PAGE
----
Tales From the Frontline: Setting Your Team Up For Success During Change

Written by Jade Velasquez, LVT, Practice Manager
veterinary morale

The only thing that is constant in this world is change. Change management is defined as the planning and introducing of new processes, methods of working, etc. in a company or organization. How we prepare our team to handle changes in our vet hospitals is crucial to having successful outcomes. If everyone isn’t on board, resists change or reverts to how it’s always been done there has been a breakdown in how leadership has coached their team through change. So how do we get people on board with change?

Having a clear vision of what changes your veterinary practice will be implementing is going to be huge when trying to even broach the topic of change. What is prompting this adjustment? What is the vision of this idea? What can we as leaders do to make sure our team feels supported and involved during this change process? How do we measure the success of this vision? These are all questions that will give a clear vision with well-defined structure before switching things up on people.

If there is a change in hospital software, workflow, or the running of day-to-day tasks it is unnerving to people. It’s normal for our teams to think of the worst possible outcome when amid change. Springing change on people without time to process it will create panic. Put people in the loop early and keep coming back to the conversation. Discuss the reason you are coming to the decision to switch things up. Acknowledge that these shifts in workflow will be a bit unnerving at first while also explaining the benefits. By talking about what changes are going to happen before they have happened, people can begin to discuss concerns, pitfalls and think of questions before a change has taken place.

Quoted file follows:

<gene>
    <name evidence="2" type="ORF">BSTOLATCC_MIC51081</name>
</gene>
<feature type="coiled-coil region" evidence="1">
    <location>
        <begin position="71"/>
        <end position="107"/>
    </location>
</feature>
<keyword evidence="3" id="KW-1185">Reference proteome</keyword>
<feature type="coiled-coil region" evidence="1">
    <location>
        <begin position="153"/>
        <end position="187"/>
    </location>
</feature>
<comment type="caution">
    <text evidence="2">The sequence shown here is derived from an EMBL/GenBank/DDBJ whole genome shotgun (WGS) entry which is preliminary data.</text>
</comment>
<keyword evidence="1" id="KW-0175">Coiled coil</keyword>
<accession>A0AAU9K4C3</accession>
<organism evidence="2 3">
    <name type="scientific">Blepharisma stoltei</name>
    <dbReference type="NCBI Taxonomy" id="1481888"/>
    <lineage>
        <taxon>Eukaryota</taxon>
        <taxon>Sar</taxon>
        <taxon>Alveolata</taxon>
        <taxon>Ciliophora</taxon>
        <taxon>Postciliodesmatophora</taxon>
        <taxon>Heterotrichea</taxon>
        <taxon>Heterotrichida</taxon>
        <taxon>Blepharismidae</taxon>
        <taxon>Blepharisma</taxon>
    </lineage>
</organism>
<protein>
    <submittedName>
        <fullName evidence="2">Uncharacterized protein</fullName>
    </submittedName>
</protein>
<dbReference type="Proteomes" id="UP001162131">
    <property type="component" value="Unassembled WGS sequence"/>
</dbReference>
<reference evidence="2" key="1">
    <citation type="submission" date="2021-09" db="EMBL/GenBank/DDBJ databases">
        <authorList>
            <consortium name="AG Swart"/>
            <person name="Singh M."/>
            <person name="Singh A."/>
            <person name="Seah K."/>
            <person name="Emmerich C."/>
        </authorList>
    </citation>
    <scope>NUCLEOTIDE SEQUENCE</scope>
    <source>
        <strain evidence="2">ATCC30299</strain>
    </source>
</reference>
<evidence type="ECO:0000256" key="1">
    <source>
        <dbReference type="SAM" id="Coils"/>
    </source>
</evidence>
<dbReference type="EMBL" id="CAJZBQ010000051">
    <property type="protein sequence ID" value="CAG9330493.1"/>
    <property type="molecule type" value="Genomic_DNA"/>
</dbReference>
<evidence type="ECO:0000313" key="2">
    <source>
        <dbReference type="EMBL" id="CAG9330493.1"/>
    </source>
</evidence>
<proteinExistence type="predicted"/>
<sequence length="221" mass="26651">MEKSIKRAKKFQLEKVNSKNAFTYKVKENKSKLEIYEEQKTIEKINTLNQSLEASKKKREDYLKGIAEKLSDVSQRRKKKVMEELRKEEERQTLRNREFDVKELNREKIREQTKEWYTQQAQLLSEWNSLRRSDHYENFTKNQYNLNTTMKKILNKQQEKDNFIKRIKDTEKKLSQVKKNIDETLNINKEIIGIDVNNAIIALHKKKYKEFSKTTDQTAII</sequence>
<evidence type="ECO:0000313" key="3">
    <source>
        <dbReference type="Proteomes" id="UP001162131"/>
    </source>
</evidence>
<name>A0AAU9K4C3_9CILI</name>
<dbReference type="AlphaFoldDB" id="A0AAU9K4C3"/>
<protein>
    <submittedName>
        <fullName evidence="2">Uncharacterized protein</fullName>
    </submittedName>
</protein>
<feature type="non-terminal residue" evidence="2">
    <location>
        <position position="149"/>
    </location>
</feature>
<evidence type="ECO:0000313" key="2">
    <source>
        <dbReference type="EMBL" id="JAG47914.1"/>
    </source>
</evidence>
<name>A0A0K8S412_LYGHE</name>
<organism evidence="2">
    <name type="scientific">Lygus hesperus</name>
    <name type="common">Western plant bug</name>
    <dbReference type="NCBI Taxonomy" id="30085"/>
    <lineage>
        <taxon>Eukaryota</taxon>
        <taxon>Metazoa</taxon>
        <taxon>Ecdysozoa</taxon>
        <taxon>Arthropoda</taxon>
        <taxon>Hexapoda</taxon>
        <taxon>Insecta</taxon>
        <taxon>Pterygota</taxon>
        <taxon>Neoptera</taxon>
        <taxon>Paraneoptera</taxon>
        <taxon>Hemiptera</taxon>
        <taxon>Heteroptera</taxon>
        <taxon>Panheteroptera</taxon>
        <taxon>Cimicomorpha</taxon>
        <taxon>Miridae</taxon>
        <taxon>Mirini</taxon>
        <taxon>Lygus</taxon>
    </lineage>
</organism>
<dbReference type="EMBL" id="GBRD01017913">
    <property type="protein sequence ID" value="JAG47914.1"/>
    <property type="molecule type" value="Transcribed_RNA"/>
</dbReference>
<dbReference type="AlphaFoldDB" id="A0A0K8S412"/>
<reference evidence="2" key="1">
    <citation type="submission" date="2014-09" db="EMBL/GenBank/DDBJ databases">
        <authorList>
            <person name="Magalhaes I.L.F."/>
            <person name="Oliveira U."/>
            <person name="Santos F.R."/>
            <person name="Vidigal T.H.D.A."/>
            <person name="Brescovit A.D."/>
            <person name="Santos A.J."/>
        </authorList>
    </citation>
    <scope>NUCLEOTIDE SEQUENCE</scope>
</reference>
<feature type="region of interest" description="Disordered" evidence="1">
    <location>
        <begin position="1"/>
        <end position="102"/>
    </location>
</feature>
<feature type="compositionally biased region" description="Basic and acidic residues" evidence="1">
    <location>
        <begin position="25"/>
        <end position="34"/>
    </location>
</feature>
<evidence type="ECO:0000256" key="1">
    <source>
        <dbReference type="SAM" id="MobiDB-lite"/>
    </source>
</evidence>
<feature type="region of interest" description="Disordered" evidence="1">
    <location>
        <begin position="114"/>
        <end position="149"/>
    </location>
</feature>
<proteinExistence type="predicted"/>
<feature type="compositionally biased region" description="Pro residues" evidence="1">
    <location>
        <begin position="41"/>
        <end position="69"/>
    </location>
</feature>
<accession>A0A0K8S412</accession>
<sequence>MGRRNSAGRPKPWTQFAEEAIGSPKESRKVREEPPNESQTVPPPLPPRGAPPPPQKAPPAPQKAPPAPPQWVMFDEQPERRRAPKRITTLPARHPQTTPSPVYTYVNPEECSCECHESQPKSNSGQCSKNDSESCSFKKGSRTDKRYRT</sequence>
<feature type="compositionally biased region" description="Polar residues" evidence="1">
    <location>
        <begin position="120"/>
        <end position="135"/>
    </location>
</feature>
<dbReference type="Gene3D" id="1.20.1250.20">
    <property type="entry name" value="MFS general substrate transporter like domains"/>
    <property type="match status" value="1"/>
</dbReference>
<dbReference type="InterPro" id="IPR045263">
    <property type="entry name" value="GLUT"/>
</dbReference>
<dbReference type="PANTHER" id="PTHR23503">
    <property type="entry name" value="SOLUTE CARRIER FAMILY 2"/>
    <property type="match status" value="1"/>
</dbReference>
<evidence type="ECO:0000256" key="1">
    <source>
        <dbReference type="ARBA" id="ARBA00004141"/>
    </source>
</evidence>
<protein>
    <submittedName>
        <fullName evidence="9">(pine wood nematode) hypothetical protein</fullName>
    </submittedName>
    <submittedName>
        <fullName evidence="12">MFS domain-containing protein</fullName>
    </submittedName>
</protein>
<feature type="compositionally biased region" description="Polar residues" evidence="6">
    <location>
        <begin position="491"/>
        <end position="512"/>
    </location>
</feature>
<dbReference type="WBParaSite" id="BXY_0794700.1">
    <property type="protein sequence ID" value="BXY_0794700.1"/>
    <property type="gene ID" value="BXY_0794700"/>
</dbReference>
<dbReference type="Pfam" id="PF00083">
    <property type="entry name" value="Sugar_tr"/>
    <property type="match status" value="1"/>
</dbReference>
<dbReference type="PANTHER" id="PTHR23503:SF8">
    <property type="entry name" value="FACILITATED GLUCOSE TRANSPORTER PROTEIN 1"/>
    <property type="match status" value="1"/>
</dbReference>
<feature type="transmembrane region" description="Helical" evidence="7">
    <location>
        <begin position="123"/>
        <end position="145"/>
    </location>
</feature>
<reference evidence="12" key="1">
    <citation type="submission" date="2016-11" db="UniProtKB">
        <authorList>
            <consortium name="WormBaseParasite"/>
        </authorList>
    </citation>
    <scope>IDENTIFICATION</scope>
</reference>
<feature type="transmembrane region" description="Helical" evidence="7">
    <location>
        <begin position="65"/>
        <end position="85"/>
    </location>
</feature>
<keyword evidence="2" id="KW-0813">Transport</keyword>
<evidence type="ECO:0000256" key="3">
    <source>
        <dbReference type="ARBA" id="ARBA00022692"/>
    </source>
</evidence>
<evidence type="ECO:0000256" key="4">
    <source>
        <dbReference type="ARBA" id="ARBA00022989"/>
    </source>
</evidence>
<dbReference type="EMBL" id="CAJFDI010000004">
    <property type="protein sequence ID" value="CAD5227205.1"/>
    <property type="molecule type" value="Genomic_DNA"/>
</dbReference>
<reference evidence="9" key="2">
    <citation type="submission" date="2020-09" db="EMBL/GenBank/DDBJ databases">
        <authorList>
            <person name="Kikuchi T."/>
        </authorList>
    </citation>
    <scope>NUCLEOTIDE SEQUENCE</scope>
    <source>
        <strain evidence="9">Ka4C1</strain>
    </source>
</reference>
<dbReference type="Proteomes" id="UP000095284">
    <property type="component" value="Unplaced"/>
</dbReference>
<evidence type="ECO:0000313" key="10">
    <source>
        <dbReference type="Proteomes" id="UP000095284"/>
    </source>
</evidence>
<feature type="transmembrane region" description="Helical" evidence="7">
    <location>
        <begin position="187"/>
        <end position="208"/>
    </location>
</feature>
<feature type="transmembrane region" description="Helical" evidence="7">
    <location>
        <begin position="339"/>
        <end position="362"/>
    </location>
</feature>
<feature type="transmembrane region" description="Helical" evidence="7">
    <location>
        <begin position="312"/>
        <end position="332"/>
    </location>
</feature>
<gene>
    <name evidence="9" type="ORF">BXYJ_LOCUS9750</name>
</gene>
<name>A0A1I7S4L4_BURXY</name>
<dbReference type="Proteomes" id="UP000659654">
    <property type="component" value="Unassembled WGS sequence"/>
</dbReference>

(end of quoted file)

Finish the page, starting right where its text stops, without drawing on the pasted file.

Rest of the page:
Resources will be everything. To truly set our team up for success we must ensure they have an abundance of resources. Create protocols and processes to keep the guesswork minimal for the team. Training materials, point people and help lines will minimize the chances that anything will go awry.

Acknowledge that things may go awry! There will be bumps in the road, glitches in the system and less than ideal circumstances. But also, remind your crew this is normal and expected but that those will be worked through together as a team. When people feel safe in a culture that sees that growth may mean missteps, their stress is minimized. Less stress means less mistakes and knowing that those issues can be resolved without fear.

The final steps when managing change are to ensure we keep things consistent and get feedback on the areas that need improvement or to be tweaked. Listen to your team if they feel there is a more efficient way to deal with these issues. Keep circling back and keep that feedback loop going. And above all show appreciation and pride in your team for getting through this next level of growth. Change is always scary, but it doesn’t have to be if we have a clear vision, communication, resources and allow our teams the safety to make mistakes in order to grow.